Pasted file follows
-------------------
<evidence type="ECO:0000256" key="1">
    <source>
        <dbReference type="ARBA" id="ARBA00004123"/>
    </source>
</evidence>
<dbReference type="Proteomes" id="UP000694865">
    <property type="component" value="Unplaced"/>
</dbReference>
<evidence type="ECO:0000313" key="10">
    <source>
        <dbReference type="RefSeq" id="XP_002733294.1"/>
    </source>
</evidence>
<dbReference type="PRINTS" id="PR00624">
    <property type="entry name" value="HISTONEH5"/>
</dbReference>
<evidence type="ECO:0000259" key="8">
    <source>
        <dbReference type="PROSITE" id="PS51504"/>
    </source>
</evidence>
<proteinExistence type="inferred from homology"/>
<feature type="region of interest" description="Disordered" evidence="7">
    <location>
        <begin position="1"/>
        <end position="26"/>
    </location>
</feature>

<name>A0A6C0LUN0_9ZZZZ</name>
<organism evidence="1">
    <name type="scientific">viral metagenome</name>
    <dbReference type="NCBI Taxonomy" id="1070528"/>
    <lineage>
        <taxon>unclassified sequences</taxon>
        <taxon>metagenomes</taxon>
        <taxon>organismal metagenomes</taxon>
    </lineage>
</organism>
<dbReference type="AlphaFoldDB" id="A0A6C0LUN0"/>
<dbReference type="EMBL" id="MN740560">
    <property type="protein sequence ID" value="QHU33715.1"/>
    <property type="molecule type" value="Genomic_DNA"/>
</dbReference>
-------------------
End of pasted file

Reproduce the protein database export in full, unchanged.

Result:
<evidence type="ECO:0000256" key="1">
    <source>
        <dbReference type="ARBA" id="ARBA00004123"/>
    </source>
</evidence>
<dbReference type="Proteomes" id="UP000694865">
    <property type="component" value="Unplaced"/>
</dbReference>
<evidence type="ECO:0000313" key="10">
    <source>
        <dbReference type="RefSeq" id="XP_002733294.1"/>
    </source>
</evidence>
<dbReference type="PRINTS" id="PR00624">
    <property type="entry name" value="HISTONEH5"/>
</dbReference>
<evidence type="ECO:0000259" key="8">
    <source>
        <dbReference type="PROSITE" id="PS51504"/>
    </source>
</evidence>
<proteinExistence type="inferred from homology"/>
<feature type="region of interest" description="Disordered" evidence="7">
    <location>
        <begin position="1"/>
        <end position="26"/>
    </location>
</feature>

<name>A0A6C0LUN0_9ZZZZ</name>
<organism evidence="1">
    <name type="scientific">viral metagenome</name>
    <dbReference type="NCBI Taxonomy" id="1070528"/>
    <lineage>
        <taxon>unclassified sequences</taxon>
        <taxon>metagenomes</taxon>
        <taxon>organismal metagenomes</taxon>
    </lineage>
</organism>
<dbReference type="AlphaFoldDB" id="A0A6C0LUN0"/>
<dbReference type="EMBL" id="MN740560">
    <property type="protein sequence ID" value="QHU33715.1"/>
    <property type="molecule type" value="Genomic_DNA"/>
</dbReference>